I had occasion to make a trip to Canberra for a few days this week.
It presented as a good opportunity to explore APRS by VHF radio and the stand alone GPS logger above attached to the case of the TinyTrak 3+. The transmitter is 65W output to a quarter wave in the middle of the wagon roof.
Over the three days, the extract from findu was 6240 APRS records (the vehicle was in a covered car park by night), and 389693 NMEA records (~20MB) logged to the logger, from which 6150 track records were extracted using GPSBABEL for track simplification. Both track sources were converted to kml files.
Above is a screen shot comparing the track around Majura park for GPS logger in red and APRS in cyan. There are several instances of false double backs on the APRS track (a problem inherent to APRS and quite common), and very coarse track despite being less than 8km from the prominent digi on Black Mountain, and very good view of the digi on Mt Ginini.
Continue reading Canberra trip – APRS / GPS logger
FSM has been updated to v1.11.0.
The update adds an export to Gnuplot file of the wave file to allow visual examination of the recording on which the measurements is based.
This replicates the utility of the existing Dplot export, but with the freely available Gnuplot package.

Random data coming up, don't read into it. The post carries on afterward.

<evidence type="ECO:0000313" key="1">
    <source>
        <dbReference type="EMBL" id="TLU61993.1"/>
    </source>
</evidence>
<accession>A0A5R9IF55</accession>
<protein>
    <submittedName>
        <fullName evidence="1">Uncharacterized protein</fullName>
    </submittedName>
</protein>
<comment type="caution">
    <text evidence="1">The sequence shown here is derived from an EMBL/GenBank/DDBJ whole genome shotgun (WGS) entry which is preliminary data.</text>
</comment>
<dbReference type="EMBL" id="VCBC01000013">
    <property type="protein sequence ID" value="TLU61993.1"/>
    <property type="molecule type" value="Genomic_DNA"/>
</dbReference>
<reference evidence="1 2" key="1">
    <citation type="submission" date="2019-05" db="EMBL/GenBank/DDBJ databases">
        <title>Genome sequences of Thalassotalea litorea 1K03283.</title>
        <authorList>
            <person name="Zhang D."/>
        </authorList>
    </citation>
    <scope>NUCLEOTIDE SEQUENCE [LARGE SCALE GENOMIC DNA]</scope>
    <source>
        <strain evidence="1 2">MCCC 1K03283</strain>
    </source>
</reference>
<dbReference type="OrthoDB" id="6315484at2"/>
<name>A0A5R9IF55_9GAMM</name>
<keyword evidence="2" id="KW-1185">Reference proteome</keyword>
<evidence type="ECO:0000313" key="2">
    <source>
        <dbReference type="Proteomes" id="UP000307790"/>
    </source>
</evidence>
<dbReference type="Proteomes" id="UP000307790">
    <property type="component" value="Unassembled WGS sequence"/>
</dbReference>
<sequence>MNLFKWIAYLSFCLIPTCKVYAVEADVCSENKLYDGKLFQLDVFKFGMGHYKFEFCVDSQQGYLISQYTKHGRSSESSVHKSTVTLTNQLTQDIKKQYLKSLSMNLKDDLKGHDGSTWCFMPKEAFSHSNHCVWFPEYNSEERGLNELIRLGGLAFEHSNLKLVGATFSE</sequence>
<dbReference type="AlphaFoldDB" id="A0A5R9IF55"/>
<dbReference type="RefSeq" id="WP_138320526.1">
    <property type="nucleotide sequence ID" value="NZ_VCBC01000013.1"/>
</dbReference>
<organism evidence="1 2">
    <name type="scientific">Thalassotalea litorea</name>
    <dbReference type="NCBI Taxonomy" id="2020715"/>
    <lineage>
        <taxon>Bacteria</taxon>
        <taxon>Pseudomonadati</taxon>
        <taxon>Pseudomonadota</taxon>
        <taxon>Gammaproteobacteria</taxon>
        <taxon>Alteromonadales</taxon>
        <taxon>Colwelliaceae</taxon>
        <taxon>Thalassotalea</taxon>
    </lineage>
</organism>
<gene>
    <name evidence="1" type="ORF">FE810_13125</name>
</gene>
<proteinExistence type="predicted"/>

Above is an example of the receiver noise recording, and whilst it might not seem very interesting, it is interesting that it is of the character of white noise.
Of more interest are cases where there is a distant cyclic pattern at twice the AC power frequency which hints insulator failures on each half cycle. Some other types of periodic modulation are helpful in identifying possible sources of emissions.
- Duffy, O. 2005. Field Strength Meter software (NFM). https://owenduffy.net/software/fsm/index.htm (accessed 11/01/2016).
Further to the posting Quiet solar radio flux interpolations calculator…
With a change in hosting and the changes to adapt to supported and unsupported features, one of the positives is that the ‘short term’ fetching of data on which Quiet solar radio flux interpolations calculator is based is now happening two hourly at 5 minutes past the even hours. Continue reading Quiet solar radio flux interpolations calculator
Fractional G5RV antennas seem very popular in the US market, and they appeal to hams wanting multi band performance in small space.
One of the offerings is the quarter size G5RV, commonly marketed as the G5RV Mini.
The original concept set out by G5RV was a combination of a centre fed dipole and open wire transformation section to successfully deliver a lowish VSWR(50) on several of the pre-WARC bands. This enabled arbitrary length low Z feed extension to the transmitter, and allowed direct attachment to transmitters of the common design of the day (1950s). Continue reading NEC model of the quarter size G5RV
Investigation whilst developing Evolution of WSPR revealed some potential issues relating to certain WSPR versions.
The WSPR 2.0 manual states:
Please note that messages with compound callsigns or 6-digit locators will not be properly decoded by WSPR versions earlier than 2.0. Further details on message formats can be found in Appendix B, and in the WSPR source code.
So, lets mine some data. Continue reading WSPR version confusion